Hands-Free Cough and Speech in Long-Term Tube-Free Tracheostomy A surgical technique developed by Dr. Isaac Eliachar in the Section of Laryngotracheal Reconstruction, Cleveland Clinic Department of Otolaryngology, dramatically improves quality of life in patients who require a long-term tracheostoma. This procedure, called “long-term tube-free tracheostomy” (LTTFT), creates a self-sustaining tracheostoma that requires no tracheotomy tubes to maintain patency. ... Article
Article  |   March 01, 2009
Hands-Free Cough and Speech in Long-Term Tube-Free Tracheostomy
Author Affiliations & Notes
  • Claudio Milstein
    Head and Neck Institute, Cleveland Clinic, Cleveland, OH
  • Lee M. Akst, MD
    Department of Otolaryngology, Loyola University, Chicago, IL
  • Isaac Eliachar, MD (retired)
    Head and Neck Institute, Cleveland Clinic, Cleveland, OH
Article Information
Swallowing, Dysphagia & Feeding Disorders / Articles
Article   |   March 01, 2009
Hands-Free Cough and Speech in Long-Term Tube-Free Tracheostomy
SIG 3 Perspectives on Voice and Voice Disorders, March 2009, Vol. 19, 34-42. doi:10.1044/vvd19.1.34
SIG 3 Perspectives on Voice and Voice Disorders, March 2009, Vol. 19, 34-42. doi:10.1044/vvd19.1.34
Abstract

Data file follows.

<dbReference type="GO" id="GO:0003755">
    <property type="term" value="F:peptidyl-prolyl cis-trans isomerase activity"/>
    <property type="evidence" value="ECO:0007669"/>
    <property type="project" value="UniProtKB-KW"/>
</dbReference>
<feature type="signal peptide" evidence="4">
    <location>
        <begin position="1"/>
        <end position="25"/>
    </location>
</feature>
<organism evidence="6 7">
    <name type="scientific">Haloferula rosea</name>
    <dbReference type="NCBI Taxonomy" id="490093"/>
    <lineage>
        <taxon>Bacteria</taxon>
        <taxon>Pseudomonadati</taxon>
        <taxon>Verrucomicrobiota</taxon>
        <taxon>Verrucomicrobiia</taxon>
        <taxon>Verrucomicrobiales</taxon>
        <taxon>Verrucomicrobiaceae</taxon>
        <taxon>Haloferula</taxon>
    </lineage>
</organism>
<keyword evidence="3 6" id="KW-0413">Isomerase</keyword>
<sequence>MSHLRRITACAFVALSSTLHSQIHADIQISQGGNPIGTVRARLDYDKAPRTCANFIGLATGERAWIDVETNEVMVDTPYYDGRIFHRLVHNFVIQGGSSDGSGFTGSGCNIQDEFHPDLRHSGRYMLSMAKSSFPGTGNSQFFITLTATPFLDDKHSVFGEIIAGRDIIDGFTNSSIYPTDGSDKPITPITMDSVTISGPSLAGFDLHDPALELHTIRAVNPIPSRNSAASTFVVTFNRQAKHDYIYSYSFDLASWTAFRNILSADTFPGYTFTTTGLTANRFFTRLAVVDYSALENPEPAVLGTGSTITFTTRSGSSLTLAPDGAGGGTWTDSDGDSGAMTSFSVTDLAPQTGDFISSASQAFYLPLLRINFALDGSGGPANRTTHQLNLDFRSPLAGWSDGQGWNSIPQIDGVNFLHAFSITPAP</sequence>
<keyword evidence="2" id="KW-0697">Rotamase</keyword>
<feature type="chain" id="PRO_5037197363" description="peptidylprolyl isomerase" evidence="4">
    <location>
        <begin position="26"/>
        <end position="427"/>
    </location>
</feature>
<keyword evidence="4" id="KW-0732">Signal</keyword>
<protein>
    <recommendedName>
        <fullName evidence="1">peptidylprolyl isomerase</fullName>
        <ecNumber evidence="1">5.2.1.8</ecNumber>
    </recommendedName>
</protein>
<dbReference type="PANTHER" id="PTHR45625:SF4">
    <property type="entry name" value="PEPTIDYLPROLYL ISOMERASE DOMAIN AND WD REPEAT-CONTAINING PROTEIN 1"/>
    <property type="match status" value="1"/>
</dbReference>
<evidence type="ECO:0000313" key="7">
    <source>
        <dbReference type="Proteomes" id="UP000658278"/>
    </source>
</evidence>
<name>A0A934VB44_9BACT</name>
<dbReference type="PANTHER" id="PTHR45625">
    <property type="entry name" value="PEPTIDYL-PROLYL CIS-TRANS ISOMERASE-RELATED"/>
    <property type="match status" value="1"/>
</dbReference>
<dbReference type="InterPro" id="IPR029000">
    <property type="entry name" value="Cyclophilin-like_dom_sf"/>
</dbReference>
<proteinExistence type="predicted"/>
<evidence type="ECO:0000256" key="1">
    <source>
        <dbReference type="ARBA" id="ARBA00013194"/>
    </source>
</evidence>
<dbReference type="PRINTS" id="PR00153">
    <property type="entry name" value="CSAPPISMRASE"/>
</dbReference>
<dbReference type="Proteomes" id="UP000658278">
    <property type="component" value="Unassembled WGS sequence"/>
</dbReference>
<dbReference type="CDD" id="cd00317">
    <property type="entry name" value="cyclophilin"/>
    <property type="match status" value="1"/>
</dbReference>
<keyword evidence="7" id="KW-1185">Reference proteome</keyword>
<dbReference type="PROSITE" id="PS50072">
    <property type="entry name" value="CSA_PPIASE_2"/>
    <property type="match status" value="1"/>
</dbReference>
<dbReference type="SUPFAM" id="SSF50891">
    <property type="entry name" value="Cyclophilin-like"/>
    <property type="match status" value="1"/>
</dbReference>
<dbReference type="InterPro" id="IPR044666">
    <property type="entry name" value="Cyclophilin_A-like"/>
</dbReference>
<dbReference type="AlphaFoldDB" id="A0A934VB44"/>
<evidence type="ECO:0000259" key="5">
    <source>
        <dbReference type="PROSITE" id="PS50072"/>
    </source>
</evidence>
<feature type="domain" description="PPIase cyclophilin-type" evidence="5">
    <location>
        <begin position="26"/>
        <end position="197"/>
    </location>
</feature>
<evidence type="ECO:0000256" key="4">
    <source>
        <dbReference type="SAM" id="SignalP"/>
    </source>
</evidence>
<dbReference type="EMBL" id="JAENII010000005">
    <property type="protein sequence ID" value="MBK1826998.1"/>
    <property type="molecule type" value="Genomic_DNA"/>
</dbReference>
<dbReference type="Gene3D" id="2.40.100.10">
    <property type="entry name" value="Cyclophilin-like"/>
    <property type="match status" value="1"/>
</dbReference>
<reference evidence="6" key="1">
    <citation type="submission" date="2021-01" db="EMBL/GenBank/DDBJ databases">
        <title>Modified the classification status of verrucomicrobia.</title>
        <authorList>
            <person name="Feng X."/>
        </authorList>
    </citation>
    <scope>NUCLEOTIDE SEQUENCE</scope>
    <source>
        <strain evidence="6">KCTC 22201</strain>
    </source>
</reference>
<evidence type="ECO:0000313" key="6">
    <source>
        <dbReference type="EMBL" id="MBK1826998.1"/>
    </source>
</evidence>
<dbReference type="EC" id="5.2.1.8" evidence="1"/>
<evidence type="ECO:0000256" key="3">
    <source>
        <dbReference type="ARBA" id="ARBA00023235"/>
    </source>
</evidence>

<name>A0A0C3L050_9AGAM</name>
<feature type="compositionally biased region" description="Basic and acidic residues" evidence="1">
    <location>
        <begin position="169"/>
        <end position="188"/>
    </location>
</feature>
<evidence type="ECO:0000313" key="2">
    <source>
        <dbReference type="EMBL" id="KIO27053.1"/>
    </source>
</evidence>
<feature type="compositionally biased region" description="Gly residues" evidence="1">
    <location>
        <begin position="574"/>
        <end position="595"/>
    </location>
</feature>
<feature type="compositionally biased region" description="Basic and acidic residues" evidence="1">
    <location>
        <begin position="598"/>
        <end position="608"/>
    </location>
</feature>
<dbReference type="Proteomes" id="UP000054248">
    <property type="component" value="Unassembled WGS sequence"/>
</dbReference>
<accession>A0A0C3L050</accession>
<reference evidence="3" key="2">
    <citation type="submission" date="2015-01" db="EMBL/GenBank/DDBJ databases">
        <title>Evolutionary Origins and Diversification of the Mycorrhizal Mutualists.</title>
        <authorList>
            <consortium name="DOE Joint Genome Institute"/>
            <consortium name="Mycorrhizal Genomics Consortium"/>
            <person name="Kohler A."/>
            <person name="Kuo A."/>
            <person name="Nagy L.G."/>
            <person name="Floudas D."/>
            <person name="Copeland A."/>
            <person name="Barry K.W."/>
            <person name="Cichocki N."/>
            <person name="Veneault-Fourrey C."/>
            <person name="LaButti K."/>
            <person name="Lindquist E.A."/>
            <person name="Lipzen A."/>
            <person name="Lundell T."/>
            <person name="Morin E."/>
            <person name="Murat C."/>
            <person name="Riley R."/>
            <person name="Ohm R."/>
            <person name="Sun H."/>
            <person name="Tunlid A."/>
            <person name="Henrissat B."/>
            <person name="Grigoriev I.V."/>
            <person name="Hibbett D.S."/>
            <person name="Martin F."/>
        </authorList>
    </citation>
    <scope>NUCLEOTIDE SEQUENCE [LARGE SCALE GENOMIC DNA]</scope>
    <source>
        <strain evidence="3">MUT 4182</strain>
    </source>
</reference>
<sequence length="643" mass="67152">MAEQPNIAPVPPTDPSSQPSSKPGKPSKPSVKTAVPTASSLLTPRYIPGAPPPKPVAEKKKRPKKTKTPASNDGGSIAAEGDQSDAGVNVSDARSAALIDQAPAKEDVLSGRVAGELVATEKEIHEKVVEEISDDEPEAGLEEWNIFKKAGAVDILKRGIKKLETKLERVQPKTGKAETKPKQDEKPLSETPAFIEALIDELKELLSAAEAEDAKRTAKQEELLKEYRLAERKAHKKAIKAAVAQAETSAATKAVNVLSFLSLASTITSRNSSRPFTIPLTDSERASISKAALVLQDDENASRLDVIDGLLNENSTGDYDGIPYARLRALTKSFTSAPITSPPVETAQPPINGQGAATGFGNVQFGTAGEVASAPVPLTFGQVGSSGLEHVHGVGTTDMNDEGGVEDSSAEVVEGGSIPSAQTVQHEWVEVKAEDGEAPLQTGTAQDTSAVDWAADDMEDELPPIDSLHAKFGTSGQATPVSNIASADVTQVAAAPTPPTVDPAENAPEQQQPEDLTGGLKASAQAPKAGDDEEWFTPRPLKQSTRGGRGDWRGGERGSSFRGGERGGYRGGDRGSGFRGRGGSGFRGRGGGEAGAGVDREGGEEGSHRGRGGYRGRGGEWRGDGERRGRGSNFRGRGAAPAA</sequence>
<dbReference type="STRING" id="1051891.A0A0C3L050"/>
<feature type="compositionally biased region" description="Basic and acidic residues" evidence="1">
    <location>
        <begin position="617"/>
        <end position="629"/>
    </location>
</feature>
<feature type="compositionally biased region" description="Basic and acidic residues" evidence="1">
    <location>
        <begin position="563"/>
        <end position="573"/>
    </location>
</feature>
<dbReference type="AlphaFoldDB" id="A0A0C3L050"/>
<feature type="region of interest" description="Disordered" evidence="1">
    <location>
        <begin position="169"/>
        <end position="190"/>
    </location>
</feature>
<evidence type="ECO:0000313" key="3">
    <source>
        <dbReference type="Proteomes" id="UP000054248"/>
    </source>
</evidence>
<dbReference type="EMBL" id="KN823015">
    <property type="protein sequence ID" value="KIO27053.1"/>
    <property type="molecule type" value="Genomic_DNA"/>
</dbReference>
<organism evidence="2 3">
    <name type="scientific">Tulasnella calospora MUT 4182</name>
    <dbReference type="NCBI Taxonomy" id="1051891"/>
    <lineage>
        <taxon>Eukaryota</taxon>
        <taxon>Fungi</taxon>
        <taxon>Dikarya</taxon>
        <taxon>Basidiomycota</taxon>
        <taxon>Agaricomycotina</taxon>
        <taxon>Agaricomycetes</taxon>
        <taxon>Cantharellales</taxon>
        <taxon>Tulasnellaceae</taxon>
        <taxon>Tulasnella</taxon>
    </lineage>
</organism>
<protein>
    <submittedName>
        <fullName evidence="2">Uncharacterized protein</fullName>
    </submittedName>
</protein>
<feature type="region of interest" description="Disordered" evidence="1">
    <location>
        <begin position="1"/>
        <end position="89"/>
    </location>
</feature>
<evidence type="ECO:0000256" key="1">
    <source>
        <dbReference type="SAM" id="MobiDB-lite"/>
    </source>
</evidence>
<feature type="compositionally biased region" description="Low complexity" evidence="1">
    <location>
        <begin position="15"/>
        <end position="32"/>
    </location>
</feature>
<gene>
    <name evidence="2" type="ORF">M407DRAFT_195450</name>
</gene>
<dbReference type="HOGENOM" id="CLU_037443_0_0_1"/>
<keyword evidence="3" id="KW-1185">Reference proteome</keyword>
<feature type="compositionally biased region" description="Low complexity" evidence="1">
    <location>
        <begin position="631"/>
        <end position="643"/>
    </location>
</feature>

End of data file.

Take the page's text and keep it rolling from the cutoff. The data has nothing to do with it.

A surgical technique developed by Dr. Isaac Eliachar in the Section of Laryngotracheal Reconstruction, Cleveland Clinic Department of Otolaryngology, dramatically improves quality of life in patients who require a long-term tracheostoma. This procedure, called “long-term tube-free tracheostomy” (LTTFT), creates a self-sustaining tracheostoma that requires no tracheotomy tubes to maintain patency. The advantages of a tube-free procedure are numerous, and the improvements in quality of life of patients who have successfully undergone this operation are readily noticeable. These benefits include (a) removal of tracheal appliances, such as tracheal tubes, valves, vents, and stents; (b) prevention of tissue damage associated with appliances and a decrease in tissue irritation and formation of granulation tissue; (c) better secretion management, elimination of frequent clogging of tracheal appliances, and need for suction; (d) prevention of aspiration; (e) retention or re-establishment of the functions of sniffing and smelling; and (f) performance of hands-free cough and speech production due to the self-constricting capabilities of the stoma. The purpose of this article is to present the concept of LTTFT as an alternative to standard tracheotomy in select patients. The difference between LTTFT as an alternative to tracheotomy and the impact these differences have upon medical decision-making will be emphasized.

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